The Mariners are 36-47, which is still hilarious when you factor in our infamous 13-2 start to the season. But, it’s also ridiculously close to .500, particularly when you consider how bad this team has looked for the majority of this season. The Orioles – on the other hand – are a whopping 22-57! They’re doing everything within their power to lose and lose often; the Mariners, on the other hand, still seem to be straddling the fence.

Always and forever on the fence.

I guess it should be noted that there’s no one way to (re)build a franchise, but I think I can take a stab at it, based on who’s currently leading the way in the standings in 2019. Up in the top half of the league, we’re talking about a bunch of teams who were bad for a spell, drafted well, developed their stars, and when it was time to compete, beefed up their team salary with free agents and/or trade acquisitions to put them over the top. That’s not a tried & true formula for every single team; I don’t remember the Yankees or Red Sox really bottoming out, and likewise I don’t recall the Rays or Athletics ever spending ANY money ever. But, the point is, you never see teams middling their way to the top, which is what the Mariners are trying to do and it’s what they’ve done since their inception back in the 70’s.

Once the Mariners got REALLY bad in 2004, they should’ve immediately reversed course, dumped everyone, and gone for a full rebuild. Instead, heading into the 2005 season, the Mariners dropped huge gobs of money into the pockets of Richie Sexson and Adrian Beltre (massive overpays for both, as Beltre never approached his 2004 season with the Dodgers, and Sexson was a gigantic drain for this franchise by the time his contract expired in 2008) and the rest is history.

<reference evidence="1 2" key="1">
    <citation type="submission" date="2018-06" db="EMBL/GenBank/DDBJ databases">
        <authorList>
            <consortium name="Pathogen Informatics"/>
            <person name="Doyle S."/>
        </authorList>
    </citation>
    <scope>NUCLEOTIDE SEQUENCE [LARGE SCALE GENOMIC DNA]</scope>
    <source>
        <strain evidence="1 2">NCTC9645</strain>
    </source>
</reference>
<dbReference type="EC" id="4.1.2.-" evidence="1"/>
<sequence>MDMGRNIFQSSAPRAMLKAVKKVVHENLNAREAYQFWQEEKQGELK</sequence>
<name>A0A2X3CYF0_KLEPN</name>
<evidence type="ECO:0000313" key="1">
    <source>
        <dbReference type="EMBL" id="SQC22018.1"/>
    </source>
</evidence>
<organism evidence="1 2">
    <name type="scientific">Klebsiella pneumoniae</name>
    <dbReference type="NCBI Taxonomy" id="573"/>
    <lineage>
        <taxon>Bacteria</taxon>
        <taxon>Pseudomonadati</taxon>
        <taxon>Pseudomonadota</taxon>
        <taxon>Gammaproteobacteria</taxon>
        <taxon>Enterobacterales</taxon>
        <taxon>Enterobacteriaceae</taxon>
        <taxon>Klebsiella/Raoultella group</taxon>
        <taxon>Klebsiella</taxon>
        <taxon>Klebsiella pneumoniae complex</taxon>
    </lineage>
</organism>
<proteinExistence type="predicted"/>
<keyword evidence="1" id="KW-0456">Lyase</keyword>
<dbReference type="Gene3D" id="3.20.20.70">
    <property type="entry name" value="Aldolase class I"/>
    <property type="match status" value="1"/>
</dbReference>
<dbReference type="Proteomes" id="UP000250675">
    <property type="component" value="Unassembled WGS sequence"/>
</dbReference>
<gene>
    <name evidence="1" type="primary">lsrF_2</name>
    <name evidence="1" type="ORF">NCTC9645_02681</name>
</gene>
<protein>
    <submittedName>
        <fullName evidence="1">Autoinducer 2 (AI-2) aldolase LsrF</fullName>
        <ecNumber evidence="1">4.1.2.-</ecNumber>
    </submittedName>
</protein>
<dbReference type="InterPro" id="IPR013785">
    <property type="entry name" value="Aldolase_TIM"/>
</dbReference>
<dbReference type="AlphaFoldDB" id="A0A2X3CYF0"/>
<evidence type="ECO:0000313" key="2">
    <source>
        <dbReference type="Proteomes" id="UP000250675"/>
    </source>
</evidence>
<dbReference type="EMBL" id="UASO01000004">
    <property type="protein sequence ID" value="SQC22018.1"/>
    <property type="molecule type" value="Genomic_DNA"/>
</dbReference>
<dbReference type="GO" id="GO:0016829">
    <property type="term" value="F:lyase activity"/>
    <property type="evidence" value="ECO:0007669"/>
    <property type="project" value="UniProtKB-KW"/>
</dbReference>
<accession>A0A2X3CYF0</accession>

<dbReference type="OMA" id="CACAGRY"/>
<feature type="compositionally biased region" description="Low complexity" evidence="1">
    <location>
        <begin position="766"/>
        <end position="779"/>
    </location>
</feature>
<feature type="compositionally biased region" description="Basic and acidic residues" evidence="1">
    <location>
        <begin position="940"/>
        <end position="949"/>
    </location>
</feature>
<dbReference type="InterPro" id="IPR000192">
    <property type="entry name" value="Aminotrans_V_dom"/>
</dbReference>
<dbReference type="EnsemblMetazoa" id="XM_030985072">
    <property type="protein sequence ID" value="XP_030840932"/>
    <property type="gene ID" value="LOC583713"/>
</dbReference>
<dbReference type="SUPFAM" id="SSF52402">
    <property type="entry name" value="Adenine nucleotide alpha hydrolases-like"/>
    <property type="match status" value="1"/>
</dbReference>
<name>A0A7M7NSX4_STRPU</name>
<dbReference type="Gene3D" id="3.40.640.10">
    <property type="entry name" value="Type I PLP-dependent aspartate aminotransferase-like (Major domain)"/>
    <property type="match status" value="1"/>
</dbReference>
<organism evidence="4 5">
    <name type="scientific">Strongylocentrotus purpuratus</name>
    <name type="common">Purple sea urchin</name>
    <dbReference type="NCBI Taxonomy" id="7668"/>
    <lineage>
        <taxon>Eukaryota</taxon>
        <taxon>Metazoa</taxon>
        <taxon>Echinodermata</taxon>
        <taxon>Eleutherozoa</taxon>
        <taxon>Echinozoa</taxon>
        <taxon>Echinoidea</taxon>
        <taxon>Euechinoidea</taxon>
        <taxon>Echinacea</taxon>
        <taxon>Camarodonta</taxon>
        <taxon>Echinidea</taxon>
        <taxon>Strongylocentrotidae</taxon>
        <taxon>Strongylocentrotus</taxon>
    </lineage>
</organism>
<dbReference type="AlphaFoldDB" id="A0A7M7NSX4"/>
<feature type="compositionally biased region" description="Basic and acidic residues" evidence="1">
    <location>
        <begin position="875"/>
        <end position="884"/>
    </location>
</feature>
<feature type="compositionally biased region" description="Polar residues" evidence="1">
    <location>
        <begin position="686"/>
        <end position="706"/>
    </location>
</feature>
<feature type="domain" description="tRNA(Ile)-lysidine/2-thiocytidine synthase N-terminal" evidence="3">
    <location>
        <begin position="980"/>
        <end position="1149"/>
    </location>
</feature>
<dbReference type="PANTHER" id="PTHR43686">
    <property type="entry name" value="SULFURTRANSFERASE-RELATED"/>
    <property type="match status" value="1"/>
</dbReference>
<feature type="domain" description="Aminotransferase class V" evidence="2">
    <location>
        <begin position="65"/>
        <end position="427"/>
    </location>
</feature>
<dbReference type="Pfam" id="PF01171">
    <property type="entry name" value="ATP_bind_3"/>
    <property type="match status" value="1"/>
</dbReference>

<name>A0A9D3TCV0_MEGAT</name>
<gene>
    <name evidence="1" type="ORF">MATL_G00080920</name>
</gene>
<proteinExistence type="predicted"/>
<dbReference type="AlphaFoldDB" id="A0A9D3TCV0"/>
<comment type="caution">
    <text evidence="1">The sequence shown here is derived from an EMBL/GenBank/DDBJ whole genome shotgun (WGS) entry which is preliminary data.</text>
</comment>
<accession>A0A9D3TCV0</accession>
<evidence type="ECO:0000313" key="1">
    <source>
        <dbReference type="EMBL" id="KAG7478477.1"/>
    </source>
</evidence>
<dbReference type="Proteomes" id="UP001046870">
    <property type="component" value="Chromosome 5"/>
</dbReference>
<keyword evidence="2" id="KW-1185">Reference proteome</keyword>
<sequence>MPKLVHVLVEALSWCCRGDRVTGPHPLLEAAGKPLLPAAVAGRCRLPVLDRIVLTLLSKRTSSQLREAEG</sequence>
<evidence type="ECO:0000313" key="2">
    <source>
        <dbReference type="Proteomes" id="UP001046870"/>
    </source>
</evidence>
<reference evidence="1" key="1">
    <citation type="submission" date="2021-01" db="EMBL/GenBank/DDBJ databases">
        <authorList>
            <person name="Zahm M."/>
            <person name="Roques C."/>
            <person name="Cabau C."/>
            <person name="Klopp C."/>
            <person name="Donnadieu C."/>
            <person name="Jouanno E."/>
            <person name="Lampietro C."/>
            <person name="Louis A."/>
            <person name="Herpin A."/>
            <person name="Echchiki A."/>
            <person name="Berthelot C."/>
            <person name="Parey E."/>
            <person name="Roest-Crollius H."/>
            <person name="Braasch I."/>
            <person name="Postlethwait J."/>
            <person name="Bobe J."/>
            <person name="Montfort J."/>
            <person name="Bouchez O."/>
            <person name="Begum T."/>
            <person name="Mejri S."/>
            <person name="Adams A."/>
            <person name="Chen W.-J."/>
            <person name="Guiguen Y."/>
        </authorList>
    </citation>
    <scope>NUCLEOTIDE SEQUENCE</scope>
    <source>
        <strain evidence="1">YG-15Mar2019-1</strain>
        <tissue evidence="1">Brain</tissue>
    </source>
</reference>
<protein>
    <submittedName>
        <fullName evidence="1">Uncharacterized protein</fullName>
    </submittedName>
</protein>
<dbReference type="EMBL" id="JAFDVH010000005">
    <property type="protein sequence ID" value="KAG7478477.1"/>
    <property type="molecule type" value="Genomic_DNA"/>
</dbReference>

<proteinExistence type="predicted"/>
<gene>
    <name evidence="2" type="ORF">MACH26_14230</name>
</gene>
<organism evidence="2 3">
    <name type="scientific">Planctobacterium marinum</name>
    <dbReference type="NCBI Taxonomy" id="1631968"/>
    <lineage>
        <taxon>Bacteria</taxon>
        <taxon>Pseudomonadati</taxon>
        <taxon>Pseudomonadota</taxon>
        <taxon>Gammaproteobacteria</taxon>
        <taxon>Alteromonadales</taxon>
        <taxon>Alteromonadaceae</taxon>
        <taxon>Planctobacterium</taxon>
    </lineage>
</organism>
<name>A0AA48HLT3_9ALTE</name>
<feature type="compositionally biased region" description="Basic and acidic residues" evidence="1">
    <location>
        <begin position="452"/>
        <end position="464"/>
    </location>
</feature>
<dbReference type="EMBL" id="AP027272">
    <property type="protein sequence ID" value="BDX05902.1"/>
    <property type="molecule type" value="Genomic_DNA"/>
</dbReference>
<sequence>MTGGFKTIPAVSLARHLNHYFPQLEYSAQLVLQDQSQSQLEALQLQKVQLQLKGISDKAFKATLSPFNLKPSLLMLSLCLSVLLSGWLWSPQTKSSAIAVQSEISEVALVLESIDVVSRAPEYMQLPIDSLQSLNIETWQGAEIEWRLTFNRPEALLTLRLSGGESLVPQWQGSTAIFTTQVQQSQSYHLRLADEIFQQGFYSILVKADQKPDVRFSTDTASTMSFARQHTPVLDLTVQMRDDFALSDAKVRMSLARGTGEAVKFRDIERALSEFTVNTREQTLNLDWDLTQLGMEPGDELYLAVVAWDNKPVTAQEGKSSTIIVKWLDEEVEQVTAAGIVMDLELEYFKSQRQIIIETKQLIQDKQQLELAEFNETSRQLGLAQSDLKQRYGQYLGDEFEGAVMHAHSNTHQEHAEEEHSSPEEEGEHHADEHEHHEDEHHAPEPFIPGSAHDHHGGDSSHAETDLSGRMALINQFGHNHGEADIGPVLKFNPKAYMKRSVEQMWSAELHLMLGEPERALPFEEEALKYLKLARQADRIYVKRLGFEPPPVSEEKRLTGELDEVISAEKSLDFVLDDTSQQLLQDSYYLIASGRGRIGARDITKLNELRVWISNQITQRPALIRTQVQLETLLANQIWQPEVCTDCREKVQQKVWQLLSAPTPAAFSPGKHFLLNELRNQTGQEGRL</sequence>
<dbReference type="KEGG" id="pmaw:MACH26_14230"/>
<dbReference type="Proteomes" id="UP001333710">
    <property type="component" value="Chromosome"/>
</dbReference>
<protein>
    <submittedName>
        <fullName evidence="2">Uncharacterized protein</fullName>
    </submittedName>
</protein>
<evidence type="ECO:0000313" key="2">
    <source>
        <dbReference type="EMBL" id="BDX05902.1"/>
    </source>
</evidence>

The Mariners have been really unlucky in the last two decades to boot. In years where they were supposed to be bad, they competed out of nowhere; in years where they were supposed to be competitive, they’ve generally flatlined. It’s hard to want to stick to a plan when expectations are defied so often. I mean, what do you do when you resign yourself to sucking, only to find yourself in the thick of breaking a generational playoff-less streak?

But, it’s that very mode of thinking that’s torpedoed this franchise. Not having the wherewithal and the guts to stick with a plan. It’s why this team has churned through managers like a rabid dog with a T-bone steak. It’s why general managers have made panic move after panic move, forever in a reactive position based seemingly on emotions and the whims of an erratic ownership group.

If you look at the top half of baseball, there are the usual suspects, but then there are teams like the Twins, Astros, Indians, Braves, Cubs, Rangers, Brewers, Phillies, and Rockies. Teams clearly trending in the right direction, and teams who underwent massive rebuilds in recent years. Those teams used to be DREADFUL, and now they’re among the best. You don’t HAVE to be the Red Sox or Yankees or Dodgers to compete at a high level; you just need to be smart and have a plan and GOD DAMMIT STICK TO THAT PLAN.